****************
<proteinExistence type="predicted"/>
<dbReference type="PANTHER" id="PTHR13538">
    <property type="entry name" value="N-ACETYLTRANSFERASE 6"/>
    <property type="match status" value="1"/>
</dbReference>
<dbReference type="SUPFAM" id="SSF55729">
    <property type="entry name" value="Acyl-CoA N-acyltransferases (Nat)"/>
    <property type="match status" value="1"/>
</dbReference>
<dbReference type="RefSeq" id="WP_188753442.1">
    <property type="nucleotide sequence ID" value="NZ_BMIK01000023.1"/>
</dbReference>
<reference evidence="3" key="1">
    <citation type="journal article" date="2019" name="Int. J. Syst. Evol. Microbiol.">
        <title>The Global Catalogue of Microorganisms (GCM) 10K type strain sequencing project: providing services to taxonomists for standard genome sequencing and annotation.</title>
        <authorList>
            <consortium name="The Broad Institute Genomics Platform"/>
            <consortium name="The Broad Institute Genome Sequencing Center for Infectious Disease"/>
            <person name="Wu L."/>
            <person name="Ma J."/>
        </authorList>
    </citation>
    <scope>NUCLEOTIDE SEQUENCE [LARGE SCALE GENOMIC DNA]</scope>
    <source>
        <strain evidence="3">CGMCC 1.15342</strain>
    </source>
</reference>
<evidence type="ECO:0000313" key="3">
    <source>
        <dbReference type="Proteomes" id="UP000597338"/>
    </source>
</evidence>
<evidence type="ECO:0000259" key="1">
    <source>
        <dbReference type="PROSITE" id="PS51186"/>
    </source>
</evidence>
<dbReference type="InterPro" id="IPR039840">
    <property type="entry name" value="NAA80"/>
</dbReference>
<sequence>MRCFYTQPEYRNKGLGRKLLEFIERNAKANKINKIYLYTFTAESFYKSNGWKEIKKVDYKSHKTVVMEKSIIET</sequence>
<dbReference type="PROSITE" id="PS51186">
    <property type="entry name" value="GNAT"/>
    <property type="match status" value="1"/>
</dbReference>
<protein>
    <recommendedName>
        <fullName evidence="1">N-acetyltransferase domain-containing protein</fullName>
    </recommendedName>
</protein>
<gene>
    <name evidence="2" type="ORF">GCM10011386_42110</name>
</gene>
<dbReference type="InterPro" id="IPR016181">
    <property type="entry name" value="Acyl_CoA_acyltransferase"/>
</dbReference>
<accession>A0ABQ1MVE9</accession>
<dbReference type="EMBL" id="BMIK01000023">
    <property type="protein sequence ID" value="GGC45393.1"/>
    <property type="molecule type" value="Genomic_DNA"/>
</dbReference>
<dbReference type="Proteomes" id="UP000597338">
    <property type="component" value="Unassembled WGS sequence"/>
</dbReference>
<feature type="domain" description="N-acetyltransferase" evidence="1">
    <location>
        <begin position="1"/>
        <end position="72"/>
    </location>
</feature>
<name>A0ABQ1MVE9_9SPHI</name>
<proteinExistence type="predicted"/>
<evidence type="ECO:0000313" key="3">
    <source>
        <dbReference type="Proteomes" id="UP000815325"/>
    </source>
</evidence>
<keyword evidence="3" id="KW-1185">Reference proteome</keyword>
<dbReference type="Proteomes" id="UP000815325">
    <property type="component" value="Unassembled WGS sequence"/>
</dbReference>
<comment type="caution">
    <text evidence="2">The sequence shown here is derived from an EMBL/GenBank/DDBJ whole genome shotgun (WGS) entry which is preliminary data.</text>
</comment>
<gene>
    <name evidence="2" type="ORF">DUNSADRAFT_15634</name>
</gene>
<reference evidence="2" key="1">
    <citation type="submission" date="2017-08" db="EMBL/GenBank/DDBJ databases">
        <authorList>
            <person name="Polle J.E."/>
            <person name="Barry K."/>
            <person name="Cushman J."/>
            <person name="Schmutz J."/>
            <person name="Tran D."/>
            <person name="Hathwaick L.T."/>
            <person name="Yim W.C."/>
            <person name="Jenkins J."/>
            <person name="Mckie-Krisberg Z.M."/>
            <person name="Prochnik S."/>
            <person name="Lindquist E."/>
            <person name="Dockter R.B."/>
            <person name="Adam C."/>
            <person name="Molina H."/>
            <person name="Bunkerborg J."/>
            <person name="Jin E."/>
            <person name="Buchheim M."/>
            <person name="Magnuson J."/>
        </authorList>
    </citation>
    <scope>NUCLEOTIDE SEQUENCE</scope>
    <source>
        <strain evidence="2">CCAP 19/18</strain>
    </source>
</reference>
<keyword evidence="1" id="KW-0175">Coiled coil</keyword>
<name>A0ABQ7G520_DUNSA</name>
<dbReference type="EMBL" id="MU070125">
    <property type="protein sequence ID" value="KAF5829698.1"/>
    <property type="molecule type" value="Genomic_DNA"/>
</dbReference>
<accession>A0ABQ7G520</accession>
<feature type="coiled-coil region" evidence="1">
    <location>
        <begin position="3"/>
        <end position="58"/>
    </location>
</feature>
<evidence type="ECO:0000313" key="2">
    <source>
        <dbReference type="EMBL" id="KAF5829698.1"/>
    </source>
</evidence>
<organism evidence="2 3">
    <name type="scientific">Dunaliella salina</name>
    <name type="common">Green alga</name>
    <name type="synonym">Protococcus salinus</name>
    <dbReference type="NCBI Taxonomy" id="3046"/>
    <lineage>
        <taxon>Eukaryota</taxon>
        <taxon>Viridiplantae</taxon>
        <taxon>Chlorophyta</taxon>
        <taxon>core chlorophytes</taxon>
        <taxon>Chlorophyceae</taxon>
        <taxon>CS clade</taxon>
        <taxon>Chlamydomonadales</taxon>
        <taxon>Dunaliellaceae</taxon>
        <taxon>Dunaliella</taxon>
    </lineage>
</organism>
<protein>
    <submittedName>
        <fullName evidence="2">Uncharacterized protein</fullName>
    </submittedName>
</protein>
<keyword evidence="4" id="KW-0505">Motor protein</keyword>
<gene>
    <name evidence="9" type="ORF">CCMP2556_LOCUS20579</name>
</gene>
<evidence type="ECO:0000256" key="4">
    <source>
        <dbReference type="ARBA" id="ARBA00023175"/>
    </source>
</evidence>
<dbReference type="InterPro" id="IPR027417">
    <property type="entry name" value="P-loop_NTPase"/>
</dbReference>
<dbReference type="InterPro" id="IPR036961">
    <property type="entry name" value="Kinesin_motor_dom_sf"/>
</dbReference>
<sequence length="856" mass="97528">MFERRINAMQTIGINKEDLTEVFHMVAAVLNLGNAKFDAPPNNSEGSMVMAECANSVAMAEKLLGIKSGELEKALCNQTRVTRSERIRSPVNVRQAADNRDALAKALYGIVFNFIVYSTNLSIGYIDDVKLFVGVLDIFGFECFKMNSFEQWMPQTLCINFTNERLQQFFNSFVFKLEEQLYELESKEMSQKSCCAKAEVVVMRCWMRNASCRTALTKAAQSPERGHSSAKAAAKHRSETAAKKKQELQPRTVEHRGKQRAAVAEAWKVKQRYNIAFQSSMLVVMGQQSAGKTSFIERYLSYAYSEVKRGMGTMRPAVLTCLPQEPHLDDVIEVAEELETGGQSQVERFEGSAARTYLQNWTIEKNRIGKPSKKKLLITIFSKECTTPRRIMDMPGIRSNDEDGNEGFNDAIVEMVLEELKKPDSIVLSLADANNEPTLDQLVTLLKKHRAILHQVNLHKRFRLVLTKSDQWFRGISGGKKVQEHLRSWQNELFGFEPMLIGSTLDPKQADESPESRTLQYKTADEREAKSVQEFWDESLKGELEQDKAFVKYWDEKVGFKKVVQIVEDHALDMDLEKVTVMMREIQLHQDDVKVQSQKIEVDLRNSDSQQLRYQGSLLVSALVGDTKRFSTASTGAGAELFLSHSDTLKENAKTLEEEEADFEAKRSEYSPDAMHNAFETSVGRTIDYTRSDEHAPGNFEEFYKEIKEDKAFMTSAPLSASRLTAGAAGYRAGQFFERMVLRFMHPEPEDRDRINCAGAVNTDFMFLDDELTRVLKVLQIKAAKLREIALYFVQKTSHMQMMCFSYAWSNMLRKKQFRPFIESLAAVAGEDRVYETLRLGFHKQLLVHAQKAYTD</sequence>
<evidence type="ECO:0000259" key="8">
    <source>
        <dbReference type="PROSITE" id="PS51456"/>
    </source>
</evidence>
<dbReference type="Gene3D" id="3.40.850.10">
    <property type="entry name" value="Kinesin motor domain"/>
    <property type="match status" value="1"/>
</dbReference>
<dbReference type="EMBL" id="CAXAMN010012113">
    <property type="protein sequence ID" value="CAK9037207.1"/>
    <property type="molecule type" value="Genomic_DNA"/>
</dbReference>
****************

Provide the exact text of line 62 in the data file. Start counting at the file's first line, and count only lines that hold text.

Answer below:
<dbReference type="Proteomes" id="UP000597338">